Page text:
Defense Date


Document Type


Degree Name

Doctor of Philosophy


Special Education

First Advisor

Dr. Yaoying Xu

Second Advisor

Dr. Kevin Sutherland

Third Advisor

Dr. Donald Oswald

Fourth Advisor

Dr. Jason Chow

Fifth Advisor

Dr. Serra De Arment


Exploring the interventions that promote expressive, verbal language for preschool-aged children with autism is essential. When a child is lacking the ability to communicate, parents express that they would like their child to speak. B.F. Skinner (1957) proposed that the mand repertoire (communicative requests) should be an initial focus of language training. Mand training has been shown to be effective for teaching children with autism to communicate. However, many studies exploring mand training utilize highly trained instructors for intervention implementation. Early childhood best practices recommend the use of family-centered interventions and teaching within the natural environment. This study followed these recommendations.

This research utilized a single subject multiple baseline across participants design with two parents and their preschool aged children with autism. The purpose of this dissertation study was two fold: (1) to examine the effects of a verbal mand with direct trial instruction intervention on the verbal communication skills for children with autism, and (2) to investigate if a parent can reliably implement the intervention. Using written instructions, role play, video models, and performance feedback, the researcher taught parents how to implement the intervention with their child. The goal of the intervention was to increase verbal communication skills, specifically the production of independent verbal mands. The intervention under question involved verbal mand training using direct trial instruction (DTI). During DTI the parent taught the child to use mands utilizing a time delay, verbal prompting, and sign language. The researcher collected data during the baseline, intervention, and maintenance phases. In addition to the intervention results, the researcher collected and analyzed social validity, treatment fidelity, and parent competence data.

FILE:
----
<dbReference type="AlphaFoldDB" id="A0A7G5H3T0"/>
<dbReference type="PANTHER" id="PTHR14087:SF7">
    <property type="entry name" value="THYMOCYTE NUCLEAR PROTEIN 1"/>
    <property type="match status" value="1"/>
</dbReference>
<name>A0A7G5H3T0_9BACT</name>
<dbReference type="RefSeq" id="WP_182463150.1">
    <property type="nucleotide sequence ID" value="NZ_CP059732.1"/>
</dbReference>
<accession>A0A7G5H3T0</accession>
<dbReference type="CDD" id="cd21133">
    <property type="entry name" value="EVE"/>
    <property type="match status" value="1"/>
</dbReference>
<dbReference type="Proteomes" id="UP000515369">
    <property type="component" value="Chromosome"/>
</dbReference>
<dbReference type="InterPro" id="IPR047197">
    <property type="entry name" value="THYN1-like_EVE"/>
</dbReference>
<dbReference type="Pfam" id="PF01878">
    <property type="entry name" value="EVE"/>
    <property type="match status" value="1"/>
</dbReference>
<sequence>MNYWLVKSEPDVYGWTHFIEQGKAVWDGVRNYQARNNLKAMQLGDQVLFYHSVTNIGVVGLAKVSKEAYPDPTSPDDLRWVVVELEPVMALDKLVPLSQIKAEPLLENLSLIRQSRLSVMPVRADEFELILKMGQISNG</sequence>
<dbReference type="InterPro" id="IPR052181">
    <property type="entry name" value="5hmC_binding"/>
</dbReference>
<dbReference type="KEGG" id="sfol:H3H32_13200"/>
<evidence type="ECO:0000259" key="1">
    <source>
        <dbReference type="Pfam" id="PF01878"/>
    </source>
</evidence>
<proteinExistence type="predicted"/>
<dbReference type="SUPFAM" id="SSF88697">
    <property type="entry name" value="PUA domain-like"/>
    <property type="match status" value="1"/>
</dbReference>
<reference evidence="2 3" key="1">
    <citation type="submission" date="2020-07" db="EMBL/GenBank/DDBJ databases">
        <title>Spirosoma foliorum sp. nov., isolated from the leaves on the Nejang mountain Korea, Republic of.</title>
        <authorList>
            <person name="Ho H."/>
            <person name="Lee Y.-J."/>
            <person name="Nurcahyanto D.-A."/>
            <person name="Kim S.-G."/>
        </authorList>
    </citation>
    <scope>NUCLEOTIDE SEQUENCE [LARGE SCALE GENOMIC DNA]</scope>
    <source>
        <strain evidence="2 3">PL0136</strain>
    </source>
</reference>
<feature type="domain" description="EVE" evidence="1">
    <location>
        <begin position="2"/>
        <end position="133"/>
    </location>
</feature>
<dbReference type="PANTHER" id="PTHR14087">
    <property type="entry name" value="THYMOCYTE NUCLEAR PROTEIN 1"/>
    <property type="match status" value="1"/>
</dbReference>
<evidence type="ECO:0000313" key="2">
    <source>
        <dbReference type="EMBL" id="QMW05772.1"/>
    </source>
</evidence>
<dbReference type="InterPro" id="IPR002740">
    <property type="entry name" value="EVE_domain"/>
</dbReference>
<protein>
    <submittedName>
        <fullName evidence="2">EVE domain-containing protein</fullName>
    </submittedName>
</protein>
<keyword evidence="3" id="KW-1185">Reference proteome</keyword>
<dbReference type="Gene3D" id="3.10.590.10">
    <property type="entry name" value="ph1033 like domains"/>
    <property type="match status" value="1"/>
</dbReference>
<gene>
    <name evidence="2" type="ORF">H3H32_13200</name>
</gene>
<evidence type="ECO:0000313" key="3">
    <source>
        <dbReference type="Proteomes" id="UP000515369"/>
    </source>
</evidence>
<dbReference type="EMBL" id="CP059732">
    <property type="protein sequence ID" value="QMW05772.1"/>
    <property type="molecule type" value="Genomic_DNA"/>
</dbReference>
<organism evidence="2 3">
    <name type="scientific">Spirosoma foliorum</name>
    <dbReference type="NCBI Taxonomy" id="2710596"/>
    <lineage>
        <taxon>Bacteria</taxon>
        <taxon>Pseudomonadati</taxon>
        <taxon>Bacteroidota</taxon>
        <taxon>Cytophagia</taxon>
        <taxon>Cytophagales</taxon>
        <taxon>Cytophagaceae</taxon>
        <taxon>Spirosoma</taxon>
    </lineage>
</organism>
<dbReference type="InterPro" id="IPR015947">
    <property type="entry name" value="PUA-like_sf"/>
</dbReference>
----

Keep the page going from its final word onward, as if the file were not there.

Results from the intervention effects did not show a functional relation between the treatment and the target behavior. However, both participants increased their ability to use verbal and sign language communication. The parents were able to implement the intervention with fidelity and gained high competence scores related to intervention delivery expertise and behavioral responsiveness. The parents also reported that the intervention was extremely useful for their family. The parents generalized the intervention procedures and their children communicated more throughout their daily routines.


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